PeopleNet requested clarification on how to manage data for those drivers that transition between a compliant AOBRD device and a compliant ELD. Eclipse Software Systems stated that it would be useful for any driver to have access to non-authenticated driving time so they are aware of it, since it will be displayed to roadside inspectors. It asked for a clarification that displaying co-driver names (perhaps automatically from other driver's data on the ELD) is allowed.

3. FMCSA Response

The Agency is not requiring crash survivability standards for ELDs because of the costs involved. Crash survivability is a complicated and expensive requirement, and would mean that the ELD has to withstand high impact or crash forces and be water resistant and withstand exposure to open flames for some period of time. FMCSA does not believe this is necessary.

FMCSA agrees that some level of standardization is necessary. Whenever possible, FMCSA used NIST, or other commonly available technical standards, including those incorporated by reference in today's rule in § 395.38, Incorporation by Reference.

FMCSA has elected to codify the technical specification standards in the appendix to part 395 in today's rule rather than establish a new working group. Though FMCSA acknowledges that including the technical requirements in the regulations makes changing them more difficult, FMCSA believes this is the best way to provide transparency and ensure that all interested parties are aware of the requirements and any proposed changes to the standards. FMCSA notes that adopting technical specifications by regulation is the only way to make them binding. Additionally, though the Agency did not create a workgroup, the MCSAC subcommittee, which included members from the ELD technical community, gave a recommendation to FMCSA on task 11-04, which the Agency considered in lieu of a workgroup's recommendations.

Today's rule requires standardized output and standardized data sets. FMCSA has decided not to require full interoperability between all ELDs. Although full interoperability would have some benefits, it would also be complicated and costly. FMCSA believes that requiring standardized data output and requiring that drivers have access to their own records will achieve some of the goals of the commenters advocating for full interoperability.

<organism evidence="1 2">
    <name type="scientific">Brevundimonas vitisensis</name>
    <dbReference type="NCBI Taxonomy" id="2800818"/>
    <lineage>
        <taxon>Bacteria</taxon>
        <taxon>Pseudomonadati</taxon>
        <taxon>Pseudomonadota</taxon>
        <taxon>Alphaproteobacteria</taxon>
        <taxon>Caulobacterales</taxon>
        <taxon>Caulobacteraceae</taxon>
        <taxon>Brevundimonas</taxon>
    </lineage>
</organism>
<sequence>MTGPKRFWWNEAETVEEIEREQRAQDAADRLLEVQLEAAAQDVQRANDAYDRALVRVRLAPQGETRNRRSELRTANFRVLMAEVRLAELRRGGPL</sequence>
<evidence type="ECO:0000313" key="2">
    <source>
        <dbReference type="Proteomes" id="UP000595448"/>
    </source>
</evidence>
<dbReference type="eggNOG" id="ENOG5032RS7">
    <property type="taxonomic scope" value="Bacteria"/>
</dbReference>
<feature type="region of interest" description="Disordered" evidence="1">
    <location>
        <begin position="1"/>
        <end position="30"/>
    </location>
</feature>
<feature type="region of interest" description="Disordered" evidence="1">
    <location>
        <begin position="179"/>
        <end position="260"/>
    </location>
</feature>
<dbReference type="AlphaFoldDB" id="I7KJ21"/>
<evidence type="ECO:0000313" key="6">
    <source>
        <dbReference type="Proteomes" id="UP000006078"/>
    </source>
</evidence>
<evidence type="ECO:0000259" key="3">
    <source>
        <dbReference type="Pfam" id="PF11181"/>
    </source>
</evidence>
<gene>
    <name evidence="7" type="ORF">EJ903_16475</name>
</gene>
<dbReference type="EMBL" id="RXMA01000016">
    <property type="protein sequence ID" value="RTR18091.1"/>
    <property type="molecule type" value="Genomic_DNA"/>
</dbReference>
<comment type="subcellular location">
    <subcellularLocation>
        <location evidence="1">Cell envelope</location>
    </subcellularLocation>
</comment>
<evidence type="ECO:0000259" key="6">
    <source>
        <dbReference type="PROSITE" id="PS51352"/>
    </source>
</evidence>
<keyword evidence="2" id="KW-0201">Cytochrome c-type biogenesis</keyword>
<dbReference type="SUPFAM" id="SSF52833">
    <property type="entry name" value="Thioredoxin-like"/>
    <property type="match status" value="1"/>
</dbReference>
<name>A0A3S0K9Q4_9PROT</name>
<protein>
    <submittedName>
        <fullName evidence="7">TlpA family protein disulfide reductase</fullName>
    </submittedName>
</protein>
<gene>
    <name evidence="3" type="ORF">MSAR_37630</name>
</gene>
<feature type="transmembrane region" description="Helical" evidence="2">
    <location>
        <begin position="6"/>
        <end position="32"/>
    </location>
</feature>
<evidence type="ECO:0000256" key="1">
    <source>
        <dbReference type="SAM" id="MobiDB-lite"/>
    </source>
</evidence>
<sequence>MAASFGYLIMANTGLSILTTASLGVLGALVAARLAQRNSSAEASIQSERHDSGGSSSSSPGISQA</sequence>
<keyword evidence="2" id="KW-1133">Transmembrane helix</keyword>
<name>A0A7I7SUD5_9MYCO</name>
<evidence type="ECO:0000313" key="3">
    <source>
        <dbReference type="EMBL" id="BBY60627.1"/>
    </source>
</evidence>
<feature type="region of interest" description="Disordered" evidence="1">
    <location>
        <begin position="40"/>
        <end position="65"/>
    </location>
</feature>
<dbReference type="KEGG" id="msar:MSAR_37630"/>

The motor carrier and the driver are responsible for ensuring that all the RODS information required by the HOS rules is available for review by authorized safety officials at the roadside. If the driver works for multiple employers with multiple ELD or AOBRD systems that are not compatible (e.g., the data file from one system cannot be uploaded into the other system), the driver must either manually enter the missing duty status information or provide a printout from the other system so that an accurate accounting of the duty status for the current and previous 7 days is available for authorized safety officials.

B. Specific Performance Requirements

1. Comments to the SNPRM

Commenters had comments or questions on specific design elements in the proposed appendix to part 395.

Comments Requesting New Requirements

FedEx stated that ELDs should be programmed to acknowledge that a driver is using the 100-air-mile exception. While taking the exception, the driver should only need to enter start time and end time into the ELD. Omnitracs, LLC (Omnitracs) asked for a definition of minimum duty status duration. Paper logs are to a granularity of 15 minutes, but there is no specification for RODS recorded by the ELD. Omnitracs believed the customer should be able to configure the duration.

CVSA and the United Motorcoach Association (UMA) stated that the ELD should alert a driver when he or she is approaching the HOS limits.

Number of Required Features

The IFDA recommended eliminating the requirement for a single-step interface and graphic display or printout. The commenter wrote that there is not a sufficient safety benefit to justify the 60-minute requirement for recording the location, communications methods, and indications of sensor failure, which it wrote are not currently standard technology.